Spending on health care for obese Americans age 18 and older increased 82 percent between 2001 and 2006, rising from $167 billion to $303 billion, according to the latest News and Numbers from the Agency for Healthcare Research and Quality. Comparing the same years, total health care spending for adults who were overweight rose by 36 percent, from $202 billion to $275 billion, and total health care costs for normal-weight adults increased 25 percent, from $208 billion to $260 billion.
Body Mass Index or BMI measures body fat in relation to height and weight. For an adult, a BMI of 30.0 or more indicates obesity; a BMI between 25.0 and 29.9 indicates a person is overweight; and a BMI between 18.5 and 24.9 is in the normal weight range.
This analysis examined total health care spending, including doctor visits, hospital outpatient visits, emergency room visits, hospitalizations, home health care services, dental visits, other medical expenses and prescription drugs in 2001 and 2006. It also found that:
• The proportion of overall medical care spending associated with adults that were obese grew from 28 percent to 35 percent. In contrast, the proportion of overall medical care spending associated with normal-weight adults decreased from 35 percent to 30 percent.
• When comparing by BMI category the proportion of adults who reported having one or more chronic conditions for the years 2001 and 2006, the obese population had the highest proportion in both years at 57 percent and 60 percent.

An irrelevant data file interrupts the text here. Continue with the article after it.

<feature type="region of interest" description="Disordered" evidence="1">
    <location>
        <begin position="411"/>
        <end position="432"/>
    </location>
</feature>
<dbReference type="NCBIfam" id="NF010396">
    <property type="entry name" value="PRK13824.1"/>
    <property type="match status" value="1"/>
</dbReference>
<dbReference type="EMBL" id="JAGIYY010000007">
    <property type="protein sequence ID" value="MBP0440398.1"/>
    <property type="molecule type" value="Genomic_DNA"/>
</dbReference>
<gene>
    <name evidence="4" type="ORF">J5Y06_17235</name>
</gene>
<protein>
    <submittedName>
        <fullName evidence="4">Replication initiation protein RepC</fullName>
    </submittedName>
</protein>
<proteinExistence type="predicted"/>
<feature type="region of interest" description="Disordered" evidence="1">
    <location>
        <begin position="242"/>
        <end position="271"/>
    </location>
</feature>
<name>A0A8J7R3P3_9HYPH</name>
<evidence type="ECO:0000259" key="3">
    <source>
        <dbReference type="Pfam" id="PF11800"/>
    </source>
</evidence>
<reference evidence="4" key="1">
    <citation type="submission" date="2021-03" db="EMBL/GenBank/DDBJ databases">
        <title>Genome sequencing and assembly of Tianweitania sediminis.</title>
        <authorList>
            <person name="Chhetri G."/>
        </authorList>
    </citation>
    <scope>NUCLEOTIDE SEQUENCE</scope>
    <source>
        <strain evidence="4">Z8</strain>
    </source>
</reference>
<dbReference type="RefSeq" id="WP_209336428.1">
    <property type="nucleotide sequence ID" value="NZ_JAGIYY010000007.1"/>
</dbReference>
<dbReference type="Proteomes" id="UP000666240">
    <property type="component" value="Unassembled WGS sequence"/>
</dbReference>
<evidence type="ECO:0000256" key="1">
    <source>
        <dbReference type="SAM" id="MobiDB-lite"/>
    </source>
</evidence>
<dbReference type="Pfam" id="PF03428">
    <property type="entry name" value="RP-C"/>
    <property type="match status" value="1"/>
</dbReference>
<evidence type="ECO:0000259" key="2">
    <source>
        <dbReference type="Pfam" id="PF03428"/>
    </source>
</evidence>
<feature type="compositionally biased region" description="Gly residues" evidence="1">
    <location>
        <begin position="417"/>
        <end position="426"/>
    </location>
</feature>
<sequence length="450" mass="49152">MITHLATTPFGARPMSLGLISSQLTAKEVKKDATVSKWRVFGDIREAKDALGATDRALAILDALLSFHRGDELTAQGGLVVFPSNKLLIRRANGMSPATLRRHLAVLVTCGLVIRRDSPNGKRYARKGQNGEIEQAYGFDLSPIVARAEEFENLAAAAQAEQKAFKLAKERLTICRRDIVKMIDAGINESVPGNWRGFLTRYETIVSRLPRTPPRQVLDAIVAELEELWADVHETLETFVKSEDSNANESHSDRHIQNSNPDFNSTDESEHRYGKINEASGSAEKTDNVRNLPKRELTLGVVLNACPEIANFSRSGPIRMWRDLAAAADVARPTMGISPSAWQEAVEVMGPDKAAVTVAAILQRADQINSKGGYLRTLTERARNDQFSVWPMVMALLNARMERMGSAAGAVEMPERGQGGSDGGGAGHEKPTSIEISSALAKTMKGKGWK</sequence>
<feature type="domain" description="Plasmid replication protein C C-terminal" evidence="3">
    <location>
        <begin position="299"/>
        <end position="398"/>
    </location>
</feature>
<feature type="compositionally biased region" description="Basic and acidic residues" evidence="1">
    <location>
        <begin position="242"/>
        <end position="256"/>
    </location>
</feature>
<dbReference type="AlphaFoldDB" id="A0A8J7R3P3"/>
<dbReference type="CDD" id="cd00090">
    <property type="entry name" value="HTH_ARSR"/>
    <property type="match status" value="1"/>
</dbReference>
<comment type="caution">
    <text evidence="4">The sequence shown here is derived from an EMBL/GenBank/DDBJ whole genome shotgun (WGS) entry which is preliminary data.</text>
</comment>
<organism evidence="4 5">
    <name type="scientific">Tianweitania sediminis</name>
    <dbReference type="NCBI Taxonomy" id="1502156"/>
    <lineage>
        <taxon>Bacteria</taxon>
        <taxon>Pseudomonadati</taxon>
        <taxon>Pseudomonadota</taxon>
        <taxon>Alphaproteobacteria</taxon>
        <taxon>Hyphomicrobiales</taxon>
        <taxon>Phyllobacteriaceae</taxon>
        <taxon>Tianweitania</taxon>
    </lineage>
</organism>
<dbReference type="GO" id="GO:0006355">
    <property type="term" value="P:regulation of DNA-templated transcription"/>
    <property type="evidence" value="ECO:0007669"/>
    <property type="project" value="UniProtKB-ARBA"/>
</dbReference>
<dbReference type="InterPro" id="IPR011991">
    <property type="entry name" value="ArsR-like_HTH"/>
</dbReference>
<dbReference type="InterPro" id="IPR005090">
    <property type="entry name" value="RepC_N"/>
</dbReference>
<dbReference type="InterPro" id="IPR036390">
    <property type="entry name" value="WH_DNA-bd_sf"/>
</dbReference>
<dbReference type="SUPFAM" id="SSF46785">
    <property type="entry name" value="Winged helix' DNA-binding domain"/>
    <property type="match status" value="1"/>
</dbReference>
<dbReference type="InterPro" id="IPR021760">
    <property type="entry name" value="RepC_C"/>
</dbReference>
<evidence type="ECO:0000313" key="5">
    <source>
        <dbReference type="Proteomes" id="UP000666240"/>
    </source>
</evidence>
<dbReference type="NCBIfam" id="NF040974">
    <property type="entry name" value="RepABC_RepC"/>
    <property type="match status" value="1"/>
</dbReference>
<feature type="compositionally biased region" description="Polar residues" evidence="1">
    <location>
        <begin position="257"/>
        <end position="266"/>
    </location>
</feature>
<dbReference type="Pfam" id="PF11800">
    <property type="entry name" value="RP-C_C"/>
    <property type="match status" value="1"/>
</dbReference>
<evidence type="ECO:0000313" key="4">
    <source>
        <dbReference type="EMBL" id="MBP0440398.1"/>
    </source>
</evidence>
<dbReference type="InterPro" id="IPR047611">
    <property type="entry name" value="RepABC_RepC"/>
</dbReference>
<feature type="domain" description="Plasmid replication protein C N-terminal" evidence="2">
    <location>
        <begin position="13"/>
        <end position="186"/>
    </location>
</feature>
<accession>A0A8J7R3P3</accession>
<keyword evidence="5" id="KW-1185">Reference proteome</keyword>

• When comparing 2001 and 2006, the number of obese Americans increased from 48 million people to 59 million people.
AHRQ, which is part of the U.S. Department of Health and Human Services, improves the quality, safety, efficiency, and effectiveness of health care for all Americans. The data in this AHRQ News and Numbers summary are taken from the Medical Expenditure Panel Survey (MEPS), a detailed source of information on the health services used by Americans, the frequency with which they are used, the cost of those services, and how they are paid. For more information, go to Trends in Health Care Expenditures by Body Mass Index (BMI) Category for Adults in the U.S. Civilian Noninstitutionalized Population, 2001 and 2006 (http://www.meps.ahrq.gov/mepsweb/data_files/publications/st247/stat247.pdf